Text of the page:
'Survivor' sharpens up with HD

Exotic locales make changeover a challenge for CBS

Survivors ready … for HD?

The eight-year-old reality competition series is finally getting upgraded to high definition. Next fall's 17th outing will be the first time the show's exotic locations, elaborate challenges and gruesome bug bites will be available in the widescreen HD format.

CBS announced the production upgrade at the National Association of Broadcasters convention in Las Vegas on Sunday.

"Shooting in high definition gives our production team tools for storytelling beyond what was previously possible and will give our loyal audience an enhanced viewing experience," said Ghen Maynard, executive vp alternative programming at CBS Paramount Entertainment Group. " 'Survivor's' locations and natural elements have always served as another character in the show and an important part of the competition. With HD, viewers will feel as if they are on location instead of in their living room."

The first programs to adopt HD were highly rated sports events like the Super Bowl and scripted dramas that attracted affluent demographics such as NBC's "The West Wing" and HBO's "The Sopranos." In recent years, top-shelf reality shows have gotten in on the act. Fox launched "American Idol" and ABC debuted "Dancing With the Stars" in standard definition, then upgraded the shows to HD once they proved popular enough to warrant the additional production cost.

Nearly all primetime broadcast dramas and comedies are shot in HD, and roughly half of unscripted shows use the format. In recent seasons, "Survivor" has often ranked as the highest-rated primetime show shot in standard definition. Fans have clamored for the globe-trotting show to get an HD makeover, but there were a couple of stumbling blocks.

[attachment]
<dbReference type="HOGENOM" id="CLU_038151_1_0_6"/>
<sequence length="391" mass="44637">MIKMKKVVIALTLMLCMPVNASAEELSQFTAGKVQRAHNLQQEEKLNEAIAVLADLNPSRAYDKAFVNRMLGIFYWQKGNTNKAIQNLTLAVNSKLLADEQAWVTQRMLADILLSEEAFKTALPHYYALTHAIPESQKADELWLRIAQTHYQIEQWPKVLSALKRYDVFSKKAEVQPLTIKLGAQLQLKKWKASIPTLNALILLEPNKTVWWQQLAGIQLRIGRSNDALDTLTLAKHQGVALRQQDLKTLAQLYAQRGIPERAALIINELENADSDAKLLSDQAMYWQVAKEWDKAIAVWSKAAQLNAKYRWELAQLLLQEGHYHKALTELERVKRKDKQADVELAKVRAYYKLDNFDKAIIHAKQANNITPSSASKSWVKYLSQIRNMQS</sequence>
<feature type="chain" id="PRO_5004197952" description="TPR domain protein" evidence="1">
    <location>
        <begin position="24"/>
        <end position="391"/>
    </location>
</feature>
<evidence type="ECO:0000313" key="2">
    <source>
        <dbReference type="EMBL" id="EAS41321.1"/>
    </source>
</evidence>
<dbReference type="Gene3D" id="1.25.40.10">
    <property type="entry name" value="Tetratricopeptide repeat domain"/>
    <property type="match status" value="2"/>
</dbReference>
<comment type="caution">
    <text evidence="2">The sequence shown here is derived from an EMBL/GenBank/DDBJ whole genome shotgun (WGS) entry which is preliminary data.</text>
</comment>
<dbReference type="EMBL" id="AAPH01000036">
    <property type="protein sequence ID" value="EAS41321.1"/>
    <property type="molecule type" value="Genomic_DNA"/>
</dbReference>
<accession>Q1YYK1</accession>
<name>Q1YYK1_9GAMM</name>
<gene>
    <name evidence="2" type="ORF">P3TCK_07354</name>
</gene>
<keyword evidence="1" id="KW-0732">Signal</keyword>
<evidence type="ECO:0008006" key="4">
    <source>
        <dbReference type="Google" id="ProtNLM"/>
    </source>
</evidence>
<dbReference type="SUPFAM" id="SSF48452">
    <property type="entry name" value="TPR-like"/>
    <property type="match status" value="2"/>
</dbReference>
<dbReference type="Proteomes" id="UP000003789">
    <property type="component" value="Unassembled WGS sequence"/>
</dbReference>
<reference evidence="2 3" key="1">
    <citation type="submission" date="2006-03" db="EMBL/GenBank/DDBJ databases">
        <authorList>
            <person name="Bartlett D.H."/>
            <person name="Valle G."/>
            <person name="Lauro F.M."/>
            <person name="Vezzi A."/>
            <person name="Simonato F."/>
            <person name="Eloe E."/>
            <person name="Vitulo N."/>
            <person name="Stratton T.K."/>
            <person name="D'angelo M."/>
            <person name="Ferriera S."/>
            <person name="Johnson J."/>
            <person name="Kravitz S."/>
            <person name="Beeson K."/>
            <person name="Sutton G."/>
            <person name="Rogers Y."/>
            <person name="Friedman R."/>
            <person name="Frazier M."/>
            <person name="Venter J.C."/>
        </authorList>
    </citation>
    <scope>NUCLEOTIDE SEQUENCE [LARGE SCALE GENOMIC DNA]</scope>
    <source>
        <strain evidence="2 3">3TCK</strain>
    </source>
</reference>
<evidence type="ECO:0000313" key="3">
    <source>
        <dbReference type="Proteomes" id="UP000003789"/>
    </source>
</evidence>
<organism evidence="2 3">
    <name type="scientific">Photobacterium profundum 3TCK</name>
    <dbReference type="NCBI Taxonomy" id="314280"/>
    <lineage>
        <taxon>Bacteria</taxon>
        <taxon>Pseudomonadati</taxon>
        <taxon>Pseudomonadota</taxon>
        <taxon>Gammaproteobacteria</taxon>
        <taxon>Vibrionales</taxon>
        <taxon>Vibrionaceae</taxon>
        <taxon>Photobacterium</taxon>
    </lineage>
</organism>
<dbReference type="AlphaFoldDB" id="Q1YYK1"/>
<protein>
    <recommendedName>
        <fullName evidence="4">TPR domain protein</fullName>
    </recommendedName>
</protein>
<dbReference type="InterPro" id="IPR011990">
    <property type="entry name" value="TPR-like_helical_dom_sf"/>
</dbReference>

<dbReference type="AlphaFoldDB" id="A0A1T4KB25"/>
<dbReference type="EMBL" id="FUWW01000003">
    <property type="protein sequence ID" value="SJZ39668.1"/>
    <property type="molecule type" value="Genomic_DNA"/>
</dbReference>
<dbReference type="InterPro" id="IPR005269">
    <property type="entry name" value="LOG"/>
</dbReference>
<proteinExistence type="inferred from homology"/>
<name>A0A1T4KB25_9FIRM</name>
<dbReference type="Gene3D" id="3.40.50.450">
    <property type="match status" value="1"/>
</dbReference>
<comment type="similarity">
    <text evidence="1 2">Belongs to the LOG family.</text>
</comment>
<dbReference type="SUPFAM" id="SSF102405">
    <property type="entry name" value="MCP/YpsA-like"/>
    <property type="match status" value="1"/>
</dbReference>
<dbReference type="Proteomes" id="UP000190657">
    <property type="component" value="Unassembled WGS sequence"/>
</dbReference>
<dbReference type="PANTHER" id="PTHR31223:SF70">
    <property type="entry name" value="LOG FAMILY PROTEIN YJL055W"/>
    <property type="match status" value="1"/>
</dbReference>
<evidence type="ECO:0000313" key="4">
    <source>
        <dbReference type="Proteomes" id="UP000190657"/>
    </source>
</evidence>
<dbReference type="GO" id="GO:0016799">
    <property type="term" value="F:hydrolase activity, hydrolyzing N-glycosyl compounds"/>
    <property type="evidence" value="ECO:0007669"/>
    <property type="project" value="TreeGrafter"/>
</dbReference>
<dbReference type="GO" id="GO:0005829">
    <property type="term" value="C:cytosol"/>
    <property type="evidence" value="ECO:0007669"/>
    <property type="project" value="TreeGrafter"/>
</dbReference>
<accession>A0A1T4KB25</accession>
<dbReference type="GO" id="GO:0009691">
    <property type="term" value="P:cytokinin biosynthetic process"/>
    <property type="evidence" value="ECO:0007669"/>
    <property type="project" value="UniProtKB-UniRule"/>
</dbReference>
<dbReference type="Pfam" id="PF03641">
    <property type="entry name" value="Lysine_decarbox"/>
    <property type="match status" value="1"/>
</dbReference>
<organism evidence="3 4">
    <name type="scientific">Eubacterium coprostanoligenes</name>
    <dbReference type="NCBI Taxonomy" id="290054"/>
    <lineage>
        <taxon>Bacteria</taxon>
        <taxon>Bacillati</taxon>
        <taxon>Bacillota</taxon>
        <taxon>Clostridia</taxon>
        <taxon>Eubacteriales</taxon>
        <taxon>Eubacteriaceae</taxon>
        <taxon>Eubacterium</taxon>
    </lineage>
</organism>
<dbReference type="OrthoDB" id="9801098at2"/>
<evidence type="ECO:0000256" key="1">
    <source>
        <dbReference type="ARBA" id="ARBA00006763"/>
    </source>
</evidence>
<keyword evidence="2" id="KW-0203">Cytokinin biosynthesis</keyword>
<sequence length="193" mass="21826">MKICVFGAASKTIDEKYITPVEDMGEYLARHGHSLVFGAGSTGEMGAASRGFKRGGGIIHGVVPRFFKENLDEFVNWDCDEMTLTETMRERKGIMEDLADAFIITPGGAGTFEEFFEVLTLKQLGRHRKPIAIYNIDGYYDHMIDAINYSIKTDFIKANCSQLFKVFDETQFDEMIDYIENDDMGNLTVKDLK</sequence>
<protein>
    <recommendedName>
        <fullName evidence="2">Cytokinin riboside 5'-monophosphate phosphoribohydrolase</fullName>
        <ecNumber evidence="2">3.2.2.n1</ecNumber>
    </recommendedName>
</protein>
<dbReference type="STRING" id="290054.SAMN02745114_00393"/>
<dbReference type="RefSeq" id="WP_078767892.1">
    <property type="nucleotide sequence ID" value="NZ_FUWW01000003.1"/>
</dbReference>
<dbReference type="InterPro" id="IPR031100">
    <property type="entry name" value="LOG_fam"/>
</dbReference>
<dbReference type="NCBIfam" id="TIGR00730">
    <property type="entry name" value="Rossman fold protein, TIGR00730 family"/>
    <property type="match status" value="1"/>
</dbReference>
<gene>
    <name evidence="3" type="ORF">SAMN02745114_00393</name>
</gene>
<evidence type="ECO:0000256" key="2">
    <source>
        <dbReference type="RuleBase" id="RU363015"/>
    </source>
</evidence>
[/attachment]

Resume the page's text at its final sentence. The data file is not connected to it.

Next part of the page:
For a while, HD cameras were still considered more clunky and less reliable than their standard-definition counterparts — not a good fit for being dragged around a rainy tropical beach, shooting physical competitions where capturing every second counts. Plus, the cost of upgrading an elaborate on-location production like "Survivor" to HD is higher than a studio-based series like "Idol" or "Dancing." All told, "Survivor" uses about 20 cameras, with some for shooting underwater and from helicopters.

During the past couple years, HD camera reliability has improved greatly, and the cost has become more comparable to standard-definition equipment. For the upgrade, CBS is partnering with Sony, which previously supplied the show's SD system.

"Sony's XDCAM HD system will start a new era for 'Survivor,' " executive producer Mark Burnett said. "The camcorder brings the exotic locales to life brilliantly, creating an immediacy that draws viewers right into the frame. This is something we'd been looking to do for some time, and now it has become a reality."

CBS has not announced plans to upgrade their other reality travelogue, "The Amazing Race." But the higher-rated "Survivor" going HD should be an encouraging sign for "Race" fans.
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